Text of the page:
Could it really be appealing to hear someone talk about their time with hospice residents? If it’s Josh Kornbluth, the answer is a resounding YES! You’ve never heard aging described like this.
Last November, we went to hear Josh perform a monologue about his experience as artist-in-residence at the SF Zen Hospice. Each of us had seen Josh in previous original works, but experiencing his performance that night sealed the deal. Josh spoke movingly and with poignant humor about being with the hospice residents in their closing chapter – for example, accompanying Diane in her dying wish to eat a bottomless salad bowl at the Olive Garden. We could tell he would similarly understand how our adult care centers recognize and draw out participants – helping them to retain their autonomy, realize the potential of the moment, and experience meaningful connections, regardless of their disabilities.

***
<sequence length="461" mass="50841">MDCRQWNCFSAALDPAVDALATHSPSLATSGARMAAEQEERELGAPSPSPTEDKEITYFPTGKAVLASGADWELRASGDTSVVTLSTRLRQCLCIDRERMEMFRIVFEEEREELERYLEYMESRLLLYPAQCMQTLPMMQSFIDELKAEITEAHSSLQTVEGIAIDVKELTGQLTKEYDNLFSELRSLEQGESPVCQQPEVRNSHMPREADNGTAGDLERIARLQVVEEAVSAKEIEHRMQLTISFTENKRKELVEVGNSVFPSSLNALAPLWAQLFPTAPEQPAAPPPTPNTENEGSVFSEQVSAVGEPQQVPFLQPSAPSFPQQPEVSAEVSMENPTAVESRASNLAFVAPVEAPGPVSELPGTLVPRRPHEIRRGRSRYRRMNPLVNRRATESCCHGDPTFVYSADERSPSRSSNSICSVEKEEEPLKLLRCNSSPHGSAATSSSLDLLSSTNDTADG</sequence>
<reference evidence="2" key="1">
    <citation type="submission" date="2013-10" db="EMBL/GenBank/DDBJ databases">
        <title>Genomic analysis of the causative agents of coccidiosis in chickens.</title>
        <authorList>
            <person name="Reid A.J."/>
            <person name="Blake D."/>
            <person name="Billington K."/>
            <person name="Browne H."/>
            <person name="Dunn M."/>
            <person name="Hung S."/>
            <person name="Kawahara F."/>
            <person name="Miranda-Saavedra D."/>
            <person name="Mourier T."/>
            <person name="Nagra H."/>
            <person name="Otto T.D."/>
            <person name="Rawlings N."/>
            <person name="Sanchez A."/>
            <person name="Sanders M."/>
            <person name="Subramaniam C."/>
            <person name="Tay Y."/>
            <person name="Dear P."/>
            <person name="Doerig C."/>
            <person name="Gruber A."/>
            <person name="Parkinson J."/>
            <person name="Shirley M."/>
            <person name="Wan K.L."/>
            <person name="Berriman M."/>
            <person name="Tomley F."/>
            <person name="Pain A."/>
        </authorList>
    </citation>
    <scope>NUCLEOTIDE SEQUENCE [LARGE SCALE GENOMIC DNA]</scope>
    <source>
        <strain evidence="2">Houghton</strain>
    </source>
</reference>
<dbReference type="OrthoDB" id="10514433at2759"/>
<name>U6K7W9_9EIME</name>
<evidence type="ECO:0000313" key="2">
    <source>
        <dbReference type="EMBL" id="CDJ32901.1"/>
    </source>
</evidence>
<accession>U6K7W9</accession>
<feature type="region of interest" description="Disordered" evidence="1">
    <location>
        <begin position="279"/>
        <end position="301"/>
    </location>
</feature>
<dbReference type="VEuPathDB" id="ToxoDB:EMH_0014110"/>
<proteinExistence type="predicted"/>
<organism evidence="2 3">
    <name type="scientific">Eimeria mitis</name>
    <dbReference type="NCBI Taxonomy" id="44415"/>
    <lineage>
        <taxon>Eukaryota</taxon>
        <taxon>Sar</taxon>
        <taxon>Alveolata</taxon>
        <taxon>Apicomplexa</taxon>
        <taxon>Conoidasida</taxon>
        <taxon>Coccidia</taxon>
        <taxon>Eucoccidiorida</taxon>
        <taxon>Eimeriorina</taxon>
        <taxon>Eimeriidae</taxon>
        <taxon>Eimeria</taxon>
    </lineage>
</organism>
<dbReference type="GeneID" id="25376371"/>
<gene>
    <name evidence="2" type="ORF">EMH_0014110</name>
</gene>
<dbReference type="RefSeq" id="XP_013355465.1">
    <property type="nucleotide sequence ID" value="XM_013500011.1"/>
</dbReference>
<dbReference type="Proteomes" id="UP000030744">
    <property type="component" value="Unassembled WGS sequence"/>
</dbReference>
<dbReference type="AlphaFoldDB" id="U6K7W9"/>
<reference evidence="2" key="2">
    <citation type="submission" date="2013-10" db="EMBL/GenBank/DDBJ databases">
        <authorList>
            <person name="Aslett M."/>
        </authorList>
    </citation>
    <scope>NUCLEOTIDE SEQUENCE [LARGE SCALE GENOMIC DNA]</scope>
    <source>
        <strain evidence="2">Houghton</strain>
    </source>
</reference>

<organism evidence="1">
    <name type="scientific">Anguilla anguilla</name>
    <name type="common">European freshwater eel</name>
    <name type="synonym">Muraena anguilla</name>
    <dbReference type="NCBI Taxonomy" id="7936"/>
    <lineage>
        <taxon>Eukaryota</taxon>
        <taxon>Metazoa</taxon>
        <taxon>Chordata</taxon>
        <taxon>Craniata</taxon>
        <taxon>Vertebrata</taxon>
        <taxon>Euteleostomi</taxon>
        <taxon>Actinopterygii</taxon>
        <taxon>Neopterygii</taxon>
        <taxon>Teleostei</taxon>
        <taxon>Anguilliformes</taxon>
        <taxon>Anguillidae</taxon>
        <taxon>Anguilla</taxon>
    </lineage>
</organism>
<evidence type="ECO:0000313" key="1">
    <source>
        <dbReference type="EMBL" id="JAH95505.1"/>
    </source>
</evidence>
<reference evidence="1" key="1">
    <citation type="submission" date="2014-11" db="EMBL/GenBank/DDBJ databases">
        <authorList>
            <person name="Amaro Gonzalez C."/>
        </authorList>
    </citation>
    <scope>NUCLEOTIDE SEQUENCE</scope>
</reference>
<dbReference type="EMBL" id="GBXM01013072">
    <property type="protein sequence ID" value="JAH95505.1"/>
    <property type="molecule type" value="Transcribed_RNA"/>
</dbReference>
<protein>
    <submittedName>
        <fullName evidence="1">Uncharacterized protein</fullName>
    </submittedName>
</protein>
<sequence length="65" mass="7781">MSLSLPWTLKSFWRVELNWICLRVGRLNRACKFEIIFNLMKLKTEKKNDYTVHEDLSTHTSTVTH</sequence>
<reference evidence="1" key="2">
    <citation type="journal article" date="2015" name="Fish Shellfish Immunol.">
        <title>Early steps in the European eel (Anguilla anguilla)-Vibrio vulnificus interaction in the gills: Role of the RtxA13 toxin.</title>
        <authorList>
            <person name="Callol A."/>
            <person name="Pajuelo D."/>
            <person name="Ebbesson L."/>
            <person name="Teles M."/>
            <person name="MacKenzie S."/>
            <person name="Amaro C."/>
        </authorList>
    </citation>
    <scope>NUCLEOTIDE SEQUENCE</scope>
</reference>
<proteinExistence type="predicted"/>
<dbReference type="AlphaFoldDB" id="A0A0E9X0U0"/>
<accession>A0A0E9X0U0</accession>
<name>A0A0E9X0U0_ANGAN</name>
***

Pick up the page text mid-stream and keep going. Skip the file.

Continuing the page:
Reading Atul Gawande’s book, Being Mortal – Medicine and What Matters in the End, I have been struck by its resonance with the philosophy at our adult care centers. Guwande writes that even in the face of loss and declining health, individuals want to and can shape the stories of their lives, and in so doing, they are able to sustain joy, value and dignity. In this spirit, this year’s annual event celebrates the individual and our adult care centers in their partnership to cherish and experience ‘Meaning in Every Moment’.
We invite you to join us for an evening of warm-hearted humor and insight: http://daybreakcenters.org/an-evening-of-humor-and-insight-with-josh-kornbluth/.
– Anne Warner-Reitz
Executive Director, DayBreak Adult Care Centers